Other diseases that are devastating to shrimp producers are yellowhead disease, caused by yellowhead virus complex (YHV), encountered mostly in Asia, and Taura syndrome, caused by Taura syndrome virus (TSV), which is most prevalent in the Americas. Recent developments in DNA assay procedures using the polymerase chain reaction (PCR) are becoming useful to detect infection of seedstock and contamination of feed ingredients, although testing costs and utility of this procedure in the field are limiting factors.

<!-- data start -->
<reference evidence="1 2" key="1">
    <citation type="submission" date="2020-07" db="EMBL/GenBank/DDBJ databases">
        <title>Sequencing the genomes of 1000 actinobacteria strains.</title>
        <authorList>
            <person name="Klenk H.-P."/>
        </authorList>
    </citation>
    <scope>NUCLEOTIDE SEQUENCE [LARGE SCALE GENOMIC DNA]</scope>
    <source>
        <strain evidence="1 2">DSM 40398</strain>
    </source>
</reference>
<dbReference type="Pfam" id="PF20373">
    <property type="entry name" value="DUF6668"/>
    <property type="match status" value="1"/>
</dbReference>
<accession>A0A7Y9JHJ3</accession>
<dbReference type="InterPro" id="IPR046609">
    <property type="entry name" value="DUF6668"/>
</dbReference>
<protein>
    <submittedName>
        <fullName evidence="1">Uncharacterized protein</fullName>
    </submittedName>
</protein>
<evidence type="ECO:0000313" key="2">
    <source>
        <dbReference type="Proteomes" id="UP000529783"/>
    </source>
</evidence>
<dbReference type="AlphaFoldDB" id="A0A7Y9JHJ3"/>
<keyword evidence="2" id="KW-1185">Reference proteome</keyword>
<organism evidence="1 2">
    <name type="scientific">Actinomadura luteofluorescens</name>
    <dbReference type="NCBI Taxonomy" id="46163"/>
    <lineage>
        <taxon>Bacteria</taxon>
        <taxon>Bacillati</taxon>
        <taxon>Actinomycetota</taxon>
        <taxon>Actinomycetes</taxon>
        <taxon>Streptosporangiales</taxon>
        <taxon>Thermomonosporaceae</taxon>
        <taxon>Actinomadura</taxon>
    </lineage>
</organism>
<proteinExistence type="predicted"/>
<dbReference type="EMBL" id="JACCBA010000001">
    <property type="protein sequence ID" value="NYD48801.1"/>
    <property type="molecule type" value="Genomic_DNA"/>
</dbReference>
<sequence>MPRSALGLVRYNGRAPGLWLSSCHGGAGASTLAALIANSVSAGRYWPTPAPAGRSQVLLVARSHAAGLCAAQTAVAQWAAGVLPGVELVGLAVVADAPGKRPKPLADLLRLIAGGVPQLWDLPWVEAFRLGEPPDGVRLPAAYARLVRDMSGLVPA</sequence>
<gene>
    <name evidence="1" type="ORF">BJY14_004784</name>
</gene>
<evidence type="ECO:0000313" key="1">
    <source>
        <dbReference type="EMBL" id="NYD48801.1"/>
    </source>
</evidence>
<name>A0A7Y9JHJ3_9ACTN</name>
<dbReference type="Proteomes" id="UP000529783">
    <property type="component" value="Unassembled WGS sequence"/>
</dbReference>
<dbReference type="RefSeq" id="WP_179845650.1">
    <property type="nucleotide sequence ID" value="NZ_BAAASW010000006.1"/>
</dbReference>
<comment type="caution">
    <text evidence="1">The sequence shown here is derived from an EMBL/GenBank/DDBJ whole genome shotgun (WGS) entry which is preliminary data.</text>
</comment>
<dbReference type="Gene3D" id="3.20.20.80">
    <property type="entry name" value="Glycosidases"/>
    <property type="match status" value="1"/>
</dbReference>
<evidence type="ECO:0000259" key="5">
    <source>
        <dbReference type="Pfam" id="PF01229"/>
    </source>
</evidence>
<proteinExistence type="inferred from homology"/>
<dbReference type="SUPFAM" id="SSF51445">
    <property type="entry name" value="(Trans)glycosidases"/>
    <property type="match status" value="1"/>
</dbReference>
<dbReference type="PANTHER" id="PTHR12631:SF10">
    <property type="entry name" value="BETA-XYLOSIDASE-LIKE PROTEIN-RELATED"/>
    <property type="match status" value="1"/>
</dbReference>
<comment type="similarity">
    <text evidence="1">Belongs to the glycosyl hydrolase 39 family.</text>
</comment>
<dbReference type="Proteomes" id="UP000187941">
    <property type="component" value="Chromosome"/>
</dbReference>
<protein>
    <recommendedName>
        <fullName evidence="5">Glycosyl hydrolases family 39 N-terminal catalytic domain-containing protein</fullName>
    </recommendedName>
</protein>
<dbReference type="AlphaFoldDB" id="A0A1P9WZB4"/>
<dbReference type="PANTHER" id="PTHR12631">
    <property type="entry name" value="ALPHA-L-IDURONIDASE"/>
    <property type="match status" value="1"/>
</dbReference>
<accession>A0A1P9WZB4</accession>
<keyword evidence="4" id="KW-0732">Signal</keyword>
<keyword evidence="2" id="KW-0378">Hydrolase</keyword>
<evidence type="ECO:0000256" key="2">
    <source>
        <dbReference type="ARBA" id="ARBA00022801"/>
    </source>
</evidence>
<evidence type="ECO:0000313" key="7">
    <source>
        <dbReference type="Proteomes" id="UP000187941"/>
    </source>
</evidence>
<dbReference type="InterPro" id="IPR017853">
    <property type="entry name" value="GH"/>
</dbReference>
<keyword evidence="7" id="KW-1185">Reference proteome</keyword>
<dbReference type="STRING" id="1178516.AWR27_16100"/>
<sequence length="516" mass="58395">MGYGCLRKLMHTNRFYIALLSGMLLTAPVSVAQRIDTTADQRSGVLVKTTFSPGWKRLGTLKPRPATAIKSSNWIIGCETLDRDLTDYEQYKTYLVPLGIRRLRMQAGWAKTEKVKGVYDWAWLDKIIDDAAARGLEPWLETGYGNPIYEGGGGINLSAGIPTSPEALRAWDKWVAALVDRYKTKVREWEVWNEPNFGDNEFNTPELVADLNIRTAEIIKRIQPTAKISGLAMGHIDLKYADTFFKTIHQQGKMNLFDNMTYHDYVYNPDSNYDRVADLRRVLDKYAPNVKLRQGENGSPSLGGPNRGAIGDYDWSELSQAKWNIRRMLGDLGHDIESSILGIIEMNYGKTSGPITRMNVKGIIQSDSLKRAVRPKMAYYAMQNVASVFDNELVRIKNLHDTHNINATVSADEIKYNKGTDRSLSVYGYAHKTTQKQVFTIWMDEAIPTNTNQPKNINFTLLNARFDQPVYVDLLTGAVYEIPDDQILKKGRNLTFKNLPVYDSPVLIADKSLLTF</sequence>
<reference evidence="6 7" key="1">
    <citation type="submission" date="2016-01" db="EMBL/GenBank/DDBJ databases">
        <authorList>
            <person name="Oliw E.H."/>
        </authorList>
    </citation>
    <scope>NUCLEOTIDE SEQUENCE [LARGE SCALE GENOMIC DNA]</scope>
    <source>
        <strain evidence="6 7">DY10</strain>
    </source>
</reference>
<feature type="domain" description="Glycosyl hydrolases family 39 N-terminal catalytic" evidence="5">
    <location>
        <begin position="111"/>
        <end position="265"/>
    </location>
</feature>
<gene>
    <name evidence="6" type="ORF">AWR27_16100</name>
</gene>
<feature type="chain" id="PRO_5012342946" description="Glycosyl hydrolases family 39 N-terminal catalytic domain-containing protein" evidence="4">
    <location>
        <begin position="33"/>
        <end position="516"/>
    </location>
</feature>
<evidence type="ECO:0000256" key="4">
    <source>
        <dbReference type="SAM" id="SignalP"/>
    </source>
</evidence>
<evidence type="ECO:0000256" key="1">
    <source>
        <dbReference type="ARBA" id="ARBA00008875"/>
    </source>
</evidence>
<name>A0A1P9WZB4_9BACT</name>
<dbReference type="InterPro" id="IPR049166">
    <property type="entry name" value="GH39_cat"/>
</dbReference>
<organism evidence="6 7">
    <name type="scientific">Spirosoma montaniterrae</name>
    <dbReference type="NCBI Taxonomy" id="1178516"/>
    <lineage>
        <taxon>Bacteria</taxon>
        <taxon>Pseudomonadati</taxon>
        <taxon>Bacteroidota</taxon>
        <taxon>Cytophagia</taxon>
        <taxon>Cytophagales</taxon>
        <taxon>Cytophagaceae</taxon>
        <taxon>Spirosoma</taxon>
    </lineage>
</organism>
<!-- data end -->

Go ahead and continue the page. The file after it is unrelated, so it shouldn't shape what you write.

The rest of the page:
The transmission of WSSV to the Americas and reports of TSV in Asia have highlighted the dangers of uncontrolled and unregulated transfers of stocks between countries. Quarantine regulations and practices are not so highly developed for aquatic animals as they are for terrestrial ones, although the situation is expected to change with the 2000 revision of the International Aquatic Animal Health Code and the Diagnostic Manual for Aquatic Animal Diseases by the Office International des Epizooties (OIE) in Paris. The OIE, or World Organization for Animal Health, is the recognized agency responsible for informing governments of the occurrence and course of animal diseases throughout the world, of ways to control these diseases, for coordinating studies devoted to the surveillance and control of animal diseases and for the harmonization of regulations for trade in animals and animal products among OIE-member countries. The Fish Disease Commission of the OIE compiles information on diseases of fish, crustaceans and molluscs and on methods of control of these diseases, and harmonizes rules governing trade in aquaculture products, as well as the control of products for diagnosis or prophylaxis. Regional initiatives, under the guidance of NACA and FAO, are also under development to reinforce regional capacity to meet OIE recommendations.